God bless the “bad guy”

When it comes to delivering a message, or taking even the most appropriate and necessary action, nobody really likes to be the “bad guy.” In the case of addiction, the “bad guy” is the one who takes action and intercedes on behalf of a friend or loved one. God bless the “bad guy,” who sees a problem, tries to help, and in so many cases may wind up saving a life... Click here to read more...

Accidental, but not uncommon

Actor Brad Renfro’s fatal overdose is a sad reminder that Prescription use can lead to devastating consequences. It’s an even sadder reminder that no matter how much money and resources are pumped into Prescription education programs, the message still doesn’t get out. It’s not like this is a new phenomenon. Click here to read more...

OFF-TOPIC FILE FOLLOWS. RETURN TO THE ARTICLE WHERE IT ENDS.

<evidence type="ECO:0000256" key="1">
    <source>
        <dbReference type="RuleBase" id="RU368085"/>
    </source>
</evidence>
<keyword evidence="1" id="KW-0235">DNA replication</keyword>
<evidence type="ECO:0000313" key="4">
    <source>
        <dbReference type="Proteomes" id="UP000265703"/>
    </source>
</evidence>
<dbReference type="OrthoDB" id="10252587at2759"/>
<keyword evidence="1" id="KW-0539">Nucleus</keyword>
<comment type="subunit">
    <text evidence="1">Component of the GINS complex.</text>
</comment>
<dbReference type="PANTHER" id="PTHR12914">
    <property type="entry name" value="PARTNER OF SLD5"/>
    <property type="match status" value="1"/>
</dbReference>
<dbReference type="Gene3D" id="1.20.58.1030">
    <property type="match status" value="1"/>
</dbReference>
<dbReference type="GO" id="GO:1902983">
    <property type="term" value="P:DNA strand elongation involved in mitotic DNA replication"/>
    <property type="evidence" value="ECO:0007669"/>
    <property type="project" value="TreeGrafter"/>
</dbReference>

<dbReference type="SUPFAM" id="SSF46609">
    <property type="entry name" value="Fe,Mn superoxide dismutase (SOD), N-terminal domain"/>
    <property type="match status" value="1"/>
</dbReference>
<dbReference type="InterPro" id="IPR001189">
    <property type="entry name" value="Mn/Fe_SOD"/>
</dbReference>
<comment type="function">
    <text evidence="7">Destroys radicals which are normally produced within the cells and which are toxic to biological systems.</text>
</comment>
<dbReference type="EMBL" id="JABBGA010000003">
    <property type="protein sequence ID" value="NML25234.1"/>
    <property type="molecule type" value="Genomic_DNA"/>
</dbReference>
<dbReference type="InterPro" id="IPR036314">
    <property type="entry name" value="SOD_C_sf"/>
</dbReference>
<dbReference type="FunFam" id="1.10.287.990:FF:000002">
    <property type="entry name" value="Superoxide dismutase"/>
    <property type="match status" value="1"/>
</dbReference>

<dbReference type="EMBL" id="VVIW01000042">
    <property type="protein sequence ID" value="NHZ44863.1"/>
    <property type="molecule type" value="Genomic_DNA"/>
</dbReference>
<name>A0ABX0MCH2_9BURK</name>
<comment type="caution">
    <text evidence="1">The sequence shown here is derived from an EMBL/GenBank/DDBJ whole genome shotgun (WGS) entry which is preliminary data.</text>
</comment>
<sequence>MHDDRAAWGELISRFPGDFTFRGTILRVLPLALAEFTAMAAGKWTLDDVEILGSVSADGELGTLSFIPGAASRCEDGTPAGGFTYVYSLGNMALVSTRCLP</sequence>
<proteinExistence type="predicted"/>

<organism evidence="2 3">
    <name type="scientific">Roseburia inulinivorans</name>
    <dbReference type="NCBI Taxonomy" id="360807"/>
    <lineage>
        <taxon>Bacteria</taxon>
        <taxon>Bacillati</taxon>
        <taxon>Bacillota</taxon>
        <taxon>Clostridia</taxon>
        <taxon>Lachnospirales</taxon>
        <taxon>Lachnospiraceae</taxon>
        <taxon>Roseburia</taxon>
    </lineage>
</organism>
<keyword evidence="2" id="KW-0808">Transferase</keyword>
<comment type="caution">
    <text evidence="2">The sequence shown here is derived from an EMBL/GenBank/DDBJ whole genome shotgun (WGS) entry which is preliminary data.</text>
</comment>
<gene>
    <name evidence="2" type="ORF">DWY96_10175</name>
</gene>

Busted and Going Downward

It was one of those sad stories that made no sense to me at the time. I was a young man, serving in the Navy overseas at the Naval Communications Station-Philippines. As the story goes, he got involved with a Filipino girl and failed to show up for duty for several days...


You can also share your Stories of Addiction Abuse by clicking here and contacting us

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HOW TO USE THIS SITE:

This site contains five MAIN pages that EVERYONE should read:

ABOUT…

SYMPTOMS…

CAUSES…

EFFECTS…

TREATMENT…

Read these five pages and learn what you need to know to spot Drug abuse and addictionin:

Yourself... Your Family... Your Friends... Your Community...

The rest of the pages are there for your reference to explain important topics in more detail.

Finally don’t miss the Spiritual and 12-step sections to fully explore how understanding THE SPIRIT can lead to recovery!